Reports from different parts of the restive Northwest region indicate that life is becoming more difficult for many following a drop in basic supplies as the ongoing crisis in the region persist.
Reports from Nkambe Donga Matung Divisional Headquarters talk of no electricity supply for over two weeks now. This has put off many electricity dependent businesses like cool stores thus leading to the absence of basic foodstuff like fish, meat or chicken.



Not just has airtime been difficult to get due to the blocking of major entrances into this city been the challenge in the area of telecommunications, making a call out of or to the Nkambe has also become a major.


“We have been in darkness and without MTN and Orange network for two weeks now. The only surviving network is Nextel. With the adverse situation, no one is saying anything. No portable water for the Nkambe city dwellers.” A reporter who will not want to be name tells me.


The reporter details in our conversation that “civil servants are going through untold hardship as circulation too is another terrible dream. I visited the Nkambe district hospital and was told drugs were not enough to meet up with the demand of the patients.”


It is a similar situation in Wum Menchum Division where a local administrator confirmed that “electricity only returned here again on the 2nd of October after one month. MTN network just returned as well to us but fluctuates and not all parts of Menchum have electricity. In case the electricity blinks MTN goes off too.”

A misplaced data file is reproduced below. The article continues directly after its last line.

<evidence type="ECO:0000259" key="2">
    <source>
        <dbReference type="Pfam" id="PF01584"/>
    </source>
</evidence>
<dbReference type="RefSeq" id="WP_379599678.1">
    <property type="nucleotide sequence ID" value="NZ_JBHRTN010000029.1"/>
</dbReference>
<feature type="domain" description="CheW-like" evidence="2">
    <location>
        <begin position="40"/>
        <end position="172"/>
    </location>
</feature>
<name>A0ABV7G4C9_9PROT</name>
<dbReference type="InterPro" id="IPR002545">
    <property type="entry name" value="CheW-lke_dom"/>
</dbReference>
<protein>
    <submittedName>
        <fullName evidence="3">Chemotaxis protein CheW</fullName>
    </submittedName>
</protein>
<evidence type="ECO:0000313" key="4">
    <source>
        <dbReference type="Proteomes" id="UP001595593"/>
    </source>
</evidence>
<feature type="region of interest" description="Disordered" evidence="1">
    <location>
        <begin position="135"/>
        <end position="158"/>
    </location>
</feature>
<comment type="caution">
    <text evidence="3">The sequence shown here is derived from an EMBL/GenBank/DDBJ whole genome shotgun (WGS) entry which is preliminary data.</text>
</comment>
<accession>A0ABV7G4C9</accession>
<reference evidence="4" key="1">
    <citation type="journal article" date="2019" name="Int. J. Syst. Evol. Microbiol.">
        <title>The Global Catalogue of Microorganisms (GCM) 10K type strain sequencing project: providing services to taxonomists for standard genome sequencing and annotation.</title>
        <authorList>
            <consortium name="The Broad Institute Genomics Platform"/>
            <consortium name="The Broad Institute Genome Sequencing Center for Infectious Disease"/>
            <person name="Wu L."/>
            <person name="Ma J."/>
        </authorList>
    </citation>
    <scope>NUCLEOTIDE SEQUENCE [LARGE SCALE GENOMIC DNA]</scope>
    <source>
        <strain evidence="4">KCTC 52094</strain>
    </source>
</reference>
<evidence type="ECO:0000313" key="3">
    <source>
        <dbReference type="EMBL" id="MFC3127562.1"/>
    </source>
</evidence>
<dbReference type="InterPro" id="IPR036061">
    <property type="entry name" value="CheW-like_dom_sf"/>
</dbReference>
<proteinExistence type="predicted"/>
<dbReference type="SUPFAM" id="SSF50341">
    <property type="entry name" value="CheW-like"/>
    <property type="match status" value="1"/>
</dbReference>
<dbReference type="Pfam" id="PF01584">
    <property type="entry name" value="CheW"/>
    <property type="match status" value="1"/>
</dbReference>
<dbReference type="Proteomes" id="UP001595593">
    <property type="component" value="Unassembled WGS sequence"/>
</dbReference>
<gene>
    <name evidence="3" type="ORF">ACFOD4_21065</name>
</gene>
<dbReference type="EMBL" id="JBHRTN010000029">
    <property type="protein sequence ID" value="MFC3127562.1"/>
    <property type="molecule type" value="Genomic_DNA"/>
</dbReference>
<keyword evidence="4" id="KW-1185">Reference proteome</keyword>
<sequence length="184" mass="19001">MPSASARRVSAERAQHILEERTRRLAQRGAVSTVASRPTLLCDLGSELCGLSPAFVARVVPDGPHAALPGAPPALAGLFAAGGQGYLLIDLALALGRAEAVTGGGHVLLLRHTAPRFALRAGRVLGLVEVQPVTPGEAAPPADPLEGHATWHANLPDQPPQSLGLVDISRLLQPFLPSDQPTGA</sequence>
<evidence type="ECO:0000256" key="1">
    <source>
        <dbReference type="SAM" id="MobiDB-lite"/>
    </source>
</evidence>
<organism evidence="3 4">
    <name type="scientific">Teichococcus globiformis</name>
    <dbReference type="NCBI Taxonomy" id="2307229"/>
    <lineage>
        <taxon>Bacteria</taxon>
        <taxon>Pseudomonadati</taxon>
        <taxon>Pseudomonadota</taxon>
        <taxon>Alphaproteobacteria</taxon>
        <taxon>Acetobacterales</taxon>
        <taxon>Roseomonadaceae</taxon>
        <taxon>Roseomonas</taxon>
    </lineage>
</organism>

“Here in Momo our difficulty is about basic supplies for household use. A few retailers here have increased the price of everything. Life is difficult for everyone. The retailers say they can’t get supplies from Bamenda or other places because of transportation difficulty. Even our palm wine cannot be transported to Bamenda for sale and so we have much of it here with no one buying.” A municipal councilor tells this reporter on phone.  It should be recalled that Momo became the battle ground for the crisis just like Boyo where we are told hostilities have reduced but the place remains largely deserted.     
“You will not imagine I could not get oranges in Nkwen and the explanation I was given is that, roads have been blocked and orange no longer comes to town?” A nursing mother tells this reporter in anger.


Money transfer services have almost become impossibility in Bamenda. “Sir I can’t do a deposit of 20.000 FRS for you because I don’t have float for more than that.” Money transfer argent tells this reporter around mile two. A majority of the money transfer roadside boxes have remained close for over two weeks now. The few left are involved in petty cash transactions between 1000 and 2000 FRS.


This hardship has been further amplified by the fact that the entire region has been under a compulsory lockdown for the past five with travelling into and out of the region almost impossibility.  We gathered that the lockdown has been engineered by those who want to interrupt the organization of the presidential elections in the region come October 7. 
Derick BAKAH

Derick BAKAH

Bakah Derick is a Broadcast Presenter and Multimedia specialist with focus on sharing with the rest of the world the daily happenings in the Northwest Region of Cameroon. You can contact us on +237 675460750 or debakah2004@gmail.com.

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